April 24, 2012
Death and Dying
Physician Assisted Suicide: Permissible or Not?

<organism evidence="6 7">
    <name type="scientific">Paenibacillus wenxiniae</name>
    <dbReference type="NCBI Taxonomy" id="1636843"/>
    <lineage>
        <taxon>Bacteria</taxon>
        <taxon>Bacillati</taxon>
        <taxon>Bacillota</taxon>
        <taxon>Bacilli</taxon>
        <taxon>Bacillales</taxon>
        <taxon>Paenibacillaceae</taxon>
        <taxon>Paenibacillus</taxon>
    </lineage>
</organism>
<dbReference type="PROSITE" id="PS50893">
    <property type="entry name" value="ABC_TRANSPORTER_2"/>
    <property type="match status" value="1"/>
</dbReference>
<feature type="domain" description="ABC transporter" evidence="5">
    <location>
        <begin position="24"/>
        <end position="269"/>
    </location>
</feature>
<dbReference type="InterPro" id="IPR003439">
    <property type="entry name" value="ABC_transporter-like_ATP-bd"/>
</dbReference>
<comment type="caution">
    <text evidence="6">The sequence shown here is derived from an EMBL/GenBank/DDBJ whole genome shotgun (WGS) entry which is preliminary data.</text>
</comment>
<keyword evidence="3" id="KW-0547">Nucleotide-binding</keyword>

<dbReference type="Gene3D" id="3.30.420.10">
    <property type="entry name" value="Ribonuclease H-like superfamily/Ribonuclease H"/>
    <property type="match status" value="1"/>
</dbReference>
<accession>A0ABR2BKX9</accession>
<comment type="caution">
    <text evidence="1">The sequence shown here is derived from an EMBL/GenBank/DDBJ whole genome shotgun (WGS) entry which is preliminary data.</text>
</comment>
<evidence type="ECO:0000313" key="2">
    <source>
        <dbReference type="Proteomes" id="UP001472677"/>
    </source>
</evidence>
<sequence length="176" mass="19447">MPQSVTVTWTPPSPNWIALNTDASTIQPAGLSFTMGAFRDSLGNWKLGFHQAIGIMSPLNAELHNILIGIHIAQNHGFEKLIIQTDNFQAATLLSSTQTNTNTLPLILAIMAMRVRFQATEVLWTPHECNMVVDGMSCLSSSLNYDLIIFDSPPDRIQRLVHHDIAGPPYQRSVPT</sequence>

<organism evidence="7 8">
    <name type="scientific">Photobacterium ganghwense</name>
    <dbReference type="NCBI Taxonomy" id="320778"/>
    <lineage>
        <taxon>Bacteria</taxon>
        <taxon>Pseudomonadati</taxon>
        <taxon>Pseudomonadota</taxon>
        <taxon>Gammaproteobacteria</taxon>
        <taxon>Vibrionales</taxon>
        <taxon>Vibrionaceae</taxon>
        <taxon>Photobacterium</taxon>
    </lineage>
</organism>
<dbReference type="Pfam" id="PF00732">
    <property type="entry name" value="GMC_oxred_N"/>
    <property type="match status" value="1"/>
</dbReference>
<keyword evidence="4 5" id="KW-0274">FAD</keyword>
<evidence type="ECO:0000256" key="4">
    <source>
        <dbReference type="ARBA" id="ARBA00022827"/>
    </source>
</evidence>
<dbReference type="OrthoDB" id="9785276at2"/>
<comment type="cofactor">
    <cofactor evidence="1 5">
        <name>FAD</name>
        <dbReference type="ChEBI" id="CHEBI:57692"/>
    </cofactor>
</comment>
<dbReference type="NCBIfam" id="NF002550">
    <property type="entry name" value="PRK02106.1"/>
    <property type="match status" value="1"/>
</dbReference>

In the case of Physician Assisted Suicide, I believe only in certain, extreme, and clearly defined situations should a doctor be allowed to prescribe a drug to terminate a patient’s life. The role of a practicing medical doctor, or a physician, is defined by Mosby’s Dental Dictionary as a practitioner of medicine; one lawfully engaged in the practice of medicine. The essential word in this definition is lawful – physicians must act in a manner that is ethical to their practice and lawful to the country in which they are practicing. In most countries, murder and suicide are unlawful; therefore for a doctor to commit such an act would be considered as crime. For this reason, I stand by my belief that doctors should only prescribe life terminating drugs in certain cases, which I will explain below. To help strengthen my argument, I will use facts and opinions given by philosophers James Rachels and John Paul ll. James Rachels, an American philosopher who specialized in ethics, authored an article titled Active and Passive Euthanasia, which describes the difference between two forms of euthanasia. Active euthanasia is defined as a circumstance in which a doctor administers drugs into a patient’s body with intent to end their life. Passive euthanasia is when a doctor withdraws from giving their patient medical attention, knowing that without the care they will seize to survive. After reading Rachels’ article, I was able to differentiate between the two forms of physician assisted suicide, which essentially helped in my deliberation if it should be permissible. Additionally, my argument is based upon the definition and viewpoint philosopher John Paul II’s gave of euthanasia in his article The Tragedy of Euthanasia. In his article euthanasia is described as “an action or omission which of itself and by intention causes death, with the purpose of...
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